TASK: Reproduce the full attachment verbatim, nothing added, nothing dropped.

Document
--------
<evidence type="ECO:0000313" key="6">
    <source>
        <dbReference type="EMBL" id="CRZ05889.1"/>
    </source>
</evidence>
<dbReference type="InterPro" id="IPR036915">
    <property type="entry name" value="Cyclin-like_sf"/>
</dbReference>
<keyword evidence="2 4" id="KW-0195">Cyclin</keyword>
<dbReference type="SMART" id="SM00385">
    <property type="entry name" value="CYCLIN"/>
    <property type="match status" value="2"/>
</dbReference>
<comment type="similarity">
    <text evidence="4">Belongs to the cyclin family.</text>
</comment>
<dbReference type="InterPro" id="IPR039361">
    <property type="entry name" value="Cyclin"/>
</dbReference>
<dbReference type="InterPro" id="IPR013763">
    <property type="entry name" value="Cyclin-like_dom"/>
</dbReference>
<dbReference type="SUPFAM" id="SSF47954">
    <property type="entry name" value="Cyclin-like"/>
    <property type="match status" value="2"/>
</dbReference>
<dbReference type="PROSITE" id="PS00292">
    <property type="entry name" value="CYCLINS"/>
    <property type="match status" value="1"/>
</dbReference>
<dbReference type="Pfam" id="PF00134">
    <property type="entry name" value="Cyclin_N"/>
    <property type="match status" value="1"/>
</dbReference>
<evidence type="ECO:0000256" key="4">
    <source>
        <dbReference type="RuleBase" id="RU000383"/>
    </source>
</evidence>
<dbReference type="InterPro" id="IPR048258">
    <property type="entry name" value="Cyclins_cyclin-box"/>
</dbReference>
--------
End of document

<evidence type="ECO:0000313" key="6">
    <source>
        <dbReference type="EMBL" id="CRZ05889.1"/>
    </source>
</evidence>
<dbReference type="InterPro" id="IPR036915">
    <property type="entry name" value="Cyclin-like_sf"/>
</dbReference>
<keyword evidence="2 4" id="KW-0195">Cyclin</keyword>
<dbReference type="SMART" id="SM00385">
    <property type="entry name" value="CYCLIN"/>
    <property type="match status" value="2"/>
</dbReference>
<comment type="similarity">
    <text evidence="4">Belongs to the cyclin family.</text>
</comment>
<dbReference type="InterPro" id="IPR039361">
    <property type="entry name" value="Cyclin"/>
</dbReference>
<dbReference type="InterPro" id="IPR013763">
    <property type="entry name" value="Cyclin-like_dom"/>
</dbReference>
<dbReference type="SUPFAM" id="SSF47954">
    <property type="entry name" value="Cyclin-like"/>
    <property type="match status" value="2"/>
</dbReference>
<dbReference type="PROSITE" id="PS00292">
    <property type="entry name" value="CYCLINS"/>
    <property type="match status" value="1"/>
</dbReference>
<dbReference type="Pfam" id="PF00134">
    <property type="entry name" value="Cyclin_N"/>
    <property type="match status" value="1"/>
</dbReference>
<evidence type="ECO:0000256" key="4">
    <source>
        <dbReference type="RuleBase" id="RU000383"/>
    </source>
</evidence>
<dbReference type="InterPro" id="IPR048258">
    <property type="entry name" value="Cyclins_cyclin-box"/>
</dbReference>